New York City, NY—Duffy MacKay, N.D., Council for Responsible Nutrition (CRN) announced at the American Conference Institute’s 4th Annual Legal, Regulatory and Compliance Forum on Dietary Supplements held on June 28, that the online product registry CRN started developing in April is scheduled to launch at the end of 2016. The registry would be open to all members of the industry with finished products.
At its most basic tier, the manufacturers will provide basic product information and a copy of their product labels, at no cost. A second, fee-based, voluntary tier will allow companies to provide additional documentation of their quality practices. The second tier would be accessible to regulators only.
The product registry is an effort at industry self regulation to improve its relationship with regulators such as the U.S. Food and Drug Administration by giving them a searchable platform from which to retrieve information easily. “At the trade association, we realize that reaching the consumer is a huge undertaking and something our members are really good at, but really where our strength is, is the communication between the industry and the regulator,” said MacKay. “However, we know that retailers are starving for better tools to evaluate products.”
The product registry’s public face will be an additional resource for retailers and consumers alike. Additionally, explains Duffy, registered products receive product identification numbers, linking products to a number in the database. This number can be placed on the label, allowing consumers to verify if a product is registered and manufactured by a transparent company.
At a time when scrutiny of dietary supplements is high, CRN finds it prudent to complete an industry-run voluntary registry before one is imposed on the industry. “If we don’t build this, it will be built for us and it may not foster transparency as much as just introduce burdensome, duplicative tasks,” explains MacKay, using examples of registries imposed in other places, such as Puerto Rico, Canada and Australia. This would provide a proven model for any potential mandatory registry. Although some may criticize the registry for not going far enough, CRN believes this to be an excellent framework that can be built upon and expanded.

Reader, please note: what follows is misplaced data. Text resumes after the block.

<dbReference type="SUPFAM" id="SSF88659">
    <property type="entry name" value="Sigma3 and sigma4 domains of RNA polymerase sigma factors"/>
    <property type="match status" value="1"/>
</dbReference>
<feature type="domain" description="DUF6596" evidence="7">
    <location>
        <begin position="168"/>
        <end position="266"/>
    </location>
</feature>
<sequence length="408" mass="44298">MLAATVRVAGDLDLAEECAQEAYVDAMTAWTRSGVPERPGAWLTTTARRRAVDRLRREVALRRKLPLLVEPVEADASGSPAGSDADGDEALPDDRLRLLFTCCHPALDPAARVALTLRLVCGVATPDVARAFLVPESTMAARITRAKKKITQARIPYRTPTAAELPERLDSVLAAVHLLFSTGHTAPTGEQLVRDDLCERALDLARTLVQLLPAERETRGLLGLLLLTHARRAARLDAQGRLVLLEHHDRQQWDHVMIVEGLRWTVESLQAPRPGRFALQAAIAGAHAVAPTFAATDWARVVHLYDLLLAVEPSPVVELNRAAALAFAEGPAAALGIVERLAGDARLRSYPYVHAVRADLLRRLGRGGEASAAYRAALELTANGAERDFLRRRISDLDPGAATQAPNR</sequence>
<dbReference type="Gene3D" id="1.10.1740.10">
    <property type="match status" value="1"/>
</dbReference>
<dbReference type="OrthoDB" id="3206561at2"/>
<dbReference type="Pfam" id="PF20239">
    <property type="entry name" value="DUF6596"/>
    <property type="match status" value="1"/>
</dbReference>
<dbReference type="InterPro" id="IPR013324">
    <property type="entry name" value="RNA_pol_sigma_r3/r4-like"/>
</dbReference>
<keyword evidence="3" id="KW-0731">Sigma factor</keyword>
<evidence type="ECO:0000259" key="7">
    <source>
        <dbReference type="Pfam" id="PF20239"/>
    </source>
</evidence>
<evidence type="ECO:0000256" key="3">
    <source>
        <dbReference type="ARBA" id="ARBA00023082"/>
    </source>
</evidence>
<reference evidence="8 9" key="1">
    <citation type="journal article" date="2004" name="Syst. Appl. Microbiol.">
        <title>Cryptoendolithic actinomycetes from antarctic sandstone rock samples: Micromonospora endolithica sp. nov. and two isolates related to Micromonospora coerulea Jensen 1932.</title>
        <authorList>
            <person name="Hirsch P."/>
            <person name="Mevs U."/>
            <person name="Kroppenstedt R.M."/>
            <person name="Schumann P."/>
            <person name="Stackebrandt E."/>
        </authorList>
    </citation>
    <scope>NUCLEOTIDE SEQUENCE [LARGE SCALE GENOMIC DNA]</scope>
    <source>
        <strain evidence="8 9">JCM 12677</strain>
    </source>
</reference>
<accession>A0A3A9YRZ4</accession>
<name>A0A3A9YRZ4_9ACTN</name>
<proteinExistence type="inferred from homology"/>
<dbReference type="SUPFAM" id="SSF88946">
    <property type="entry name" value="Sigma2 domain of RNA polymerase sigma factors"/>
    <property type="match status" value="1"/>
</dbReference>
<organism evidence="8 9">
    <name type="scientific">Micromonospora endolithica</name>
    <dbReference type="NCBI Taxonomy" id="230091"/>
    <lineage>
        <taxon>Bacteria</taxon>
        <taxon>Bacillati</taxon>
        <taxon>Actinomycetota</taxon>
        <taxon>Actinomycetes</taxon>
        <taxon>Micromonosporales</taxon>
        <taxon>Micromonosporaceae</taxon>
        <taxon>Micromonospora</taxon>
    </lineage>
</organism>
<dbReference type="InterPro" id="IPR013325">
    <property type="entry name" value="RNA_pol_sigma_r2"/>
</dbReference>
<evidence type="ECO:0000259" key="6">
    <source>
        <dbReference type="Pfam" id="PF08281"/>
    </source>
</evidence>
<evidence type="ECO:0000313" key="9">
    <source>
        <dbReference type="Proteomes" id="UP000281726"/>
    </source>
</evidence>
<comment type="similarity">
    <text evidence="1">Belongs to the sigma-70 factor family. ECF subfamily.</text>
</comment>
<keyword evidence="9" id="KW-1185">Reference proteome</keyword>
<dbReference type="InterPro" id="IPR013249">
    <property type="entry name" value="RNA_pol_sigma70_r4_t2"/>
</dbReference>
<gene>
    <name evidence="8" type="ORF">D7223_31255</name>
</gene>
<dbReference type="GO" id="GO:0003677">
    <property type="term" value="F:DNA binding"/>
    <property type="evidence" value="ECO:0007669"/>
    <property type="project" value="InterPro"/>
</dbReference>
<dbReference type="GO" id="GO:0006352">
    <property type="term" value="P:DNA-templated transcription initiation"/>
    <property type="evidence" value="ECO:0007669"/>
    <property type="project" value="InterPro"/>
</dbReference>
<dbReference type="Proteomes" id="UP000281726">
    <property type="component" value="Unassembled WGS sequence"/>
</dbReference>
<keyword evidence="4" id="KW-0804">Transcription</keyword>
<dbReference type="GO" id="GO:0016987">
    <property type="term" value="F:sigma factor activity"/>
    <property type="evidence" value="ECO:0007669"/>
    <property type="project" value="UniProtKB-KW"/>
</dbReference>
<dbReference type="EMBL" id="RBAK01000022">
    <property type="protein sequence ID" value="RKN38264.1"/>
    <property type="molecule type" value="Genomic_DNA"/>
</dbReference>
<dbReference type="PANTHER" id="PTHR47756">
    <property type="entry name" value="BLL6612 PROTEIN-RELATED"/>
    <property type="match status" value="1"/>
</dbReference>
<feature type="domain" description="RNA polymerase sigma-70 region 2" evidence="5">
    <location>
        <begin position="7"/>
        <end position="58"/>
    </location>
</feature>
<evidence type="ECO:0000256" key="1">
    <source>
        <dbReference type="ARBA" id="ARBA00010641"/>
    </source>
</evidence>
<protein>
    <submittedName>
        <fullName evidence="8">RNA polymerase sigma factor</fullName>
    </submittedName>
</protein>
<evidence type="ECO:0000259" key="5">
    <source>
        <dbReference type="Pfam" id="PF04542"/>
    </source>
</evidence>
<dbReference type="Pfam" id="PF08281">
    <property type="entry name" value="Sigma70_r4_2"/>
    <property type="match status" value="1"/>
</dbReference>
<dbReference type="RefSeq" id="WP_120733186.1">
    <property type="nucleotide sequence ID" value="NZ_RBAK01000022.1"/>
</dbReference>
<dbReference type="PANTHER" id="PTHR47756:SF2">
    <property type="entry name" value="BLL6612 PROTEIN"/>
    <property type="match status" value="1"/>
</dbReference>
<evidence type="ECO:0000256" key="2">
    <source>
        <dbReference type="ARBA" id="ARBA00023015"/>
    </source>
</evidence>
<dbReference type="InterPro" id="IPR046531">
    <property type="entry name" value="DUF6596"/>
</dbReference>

In a separate announcement on June 30, CRN revealed that UL, a global independent safety science company, has been retained to develop and administer the product registry. As per their agreement, the registry will begin beta testing this summer, with a half dozen companies ranging in size, inputting their products into the registry (which could amount to hundreds of labels). During this time, they will provide feedback on the process and provide suggestions on how to improve it.
Once the registry is complete and open for business, as a condition of membership, CRN-member companies will be required to input all their product labels into the registry by July 2017. However, their registry is open to all companies who wish to participate.